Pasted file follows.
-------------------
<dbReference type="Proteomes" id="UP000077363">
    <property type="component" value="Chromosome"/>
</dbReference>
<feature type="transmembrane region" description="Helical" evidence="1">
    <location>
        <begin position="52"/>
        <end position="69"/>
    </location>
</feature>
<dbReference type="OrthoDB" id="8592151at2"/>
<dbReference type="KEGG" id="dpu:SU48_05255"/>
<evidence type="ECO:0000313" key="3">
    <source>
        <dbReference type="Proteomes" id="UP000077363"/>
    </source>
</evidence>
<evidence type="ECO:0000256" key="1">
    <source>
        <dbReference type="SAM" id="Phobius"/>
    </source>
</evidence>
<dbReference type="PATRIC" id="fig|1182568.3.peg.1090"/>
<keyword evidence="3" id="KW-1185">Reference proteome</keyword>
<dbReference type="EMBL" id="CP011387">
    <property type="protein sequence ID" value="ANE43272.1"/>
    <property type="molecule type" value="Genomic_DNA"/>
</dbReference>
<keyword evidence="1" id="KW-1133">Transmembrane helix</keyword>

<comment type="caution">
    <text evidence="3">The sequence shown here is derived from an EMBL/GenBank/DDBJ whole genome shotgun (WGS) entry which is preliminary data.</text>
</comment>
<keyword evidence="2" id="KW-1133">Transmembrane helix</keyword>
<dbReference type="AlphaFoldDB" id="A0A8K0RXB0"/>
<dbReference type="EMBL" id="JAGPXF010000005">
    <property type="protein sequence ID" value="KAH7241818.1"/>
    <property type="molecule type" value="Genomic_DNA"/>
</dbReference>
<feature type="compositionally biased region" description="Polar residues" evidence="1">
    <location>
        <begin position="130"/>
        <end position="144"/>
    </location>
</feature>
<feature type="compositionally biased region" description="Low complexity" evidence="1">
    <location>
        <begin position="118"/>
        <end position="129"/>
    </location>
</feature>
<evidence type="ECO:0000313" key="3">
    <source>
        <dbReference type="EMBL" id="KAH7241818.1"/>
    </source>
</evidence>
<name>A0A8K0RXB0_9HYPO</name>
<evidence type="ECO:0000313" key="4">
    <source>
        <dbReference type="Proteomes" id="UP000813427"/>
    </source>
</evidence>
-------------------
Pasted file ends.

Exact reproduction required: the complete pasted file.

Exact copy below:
<dbReference type="Proteomes" id="UP000077363">
    <property type="component" value="Chromosome"/>
</dbReference>
<feature type="transmembrane region" description="Helical" evidence="1">
    <location>
        <begin position="52"/>
        <end position="69"/>
    </location>
</feature>
<dbReference type="OrthoDB" id="8592151at2"/>
<dbReference type="KEGG" id="dpu:SU48_05255"/>
<evidence type="ECO:0000313" key="3">
    <source>
        <dbReference type="Proteomes" id="UP000077363"/>
    </source>
</evidence>
<evidence type="ECO:0000256" key="1">
    <source>
        <dbReference type="SAM" id="Phobius"/>
    </source>
</evidence>
<dbReference type="PATRIC" id="fig|1182568.3.peg.1090"/>
<keyword evidence="3" id="KW-1185">Reference proteome</keyword>
<dbReference type="EMBL" id="CP011387">
    <property type="protein sequence ID" value="ANE43272.1"/>
    <property type="molecule type" value="Genomic_DNA"/>
</dbReference>
<keyword evidence="1" id="KW-1133">Transmembrane helix</keyword>

<comment type="caution">
    <text evidence="3">The sequence shown here is derived from an EMBL/GenBank/DDBJ whole genome shotgun (WGS) entry which is preliminary data.</text>
</comment>
<keyword evidence="2" id="KW-1133">Transmembrane helix</keyword>
<dbReference type="AlphaFoldDB" id="A0A8K0RXB0"/>
<dbReference type="EMBL" id="JAGPXF010000005">
    <property type="protein sequence ID" value="KAH7241818.1"/>
    <property type="molecule type" value="Genomic_DNA"/>
</dbReference>
<feature type="compositionally biased region" description="Polar residues" evidence="1">
    <location>
        <begin position="130"/>
        <end position="144"/>
    </location>
</feature>
<feature type="compositionally biased region" description="Low complexity" evidence="1">
    <location>
        <begin position="118"/>
        <end position="129"/>
    </location>
</feature>
<evidence type="ECO:0000313" key="3">
    <source>
        <dbReference type="EMBL" id="KAH7241818.1"/>
    </source>
</evidence>
<name>A0A8K0RXB0_9HYPO</name>
<evidence type="ECO:0000313" key="4">
    <source>
        <dbReference type="Proteomes" id="UP000813427"/>
    </source>
</evidence>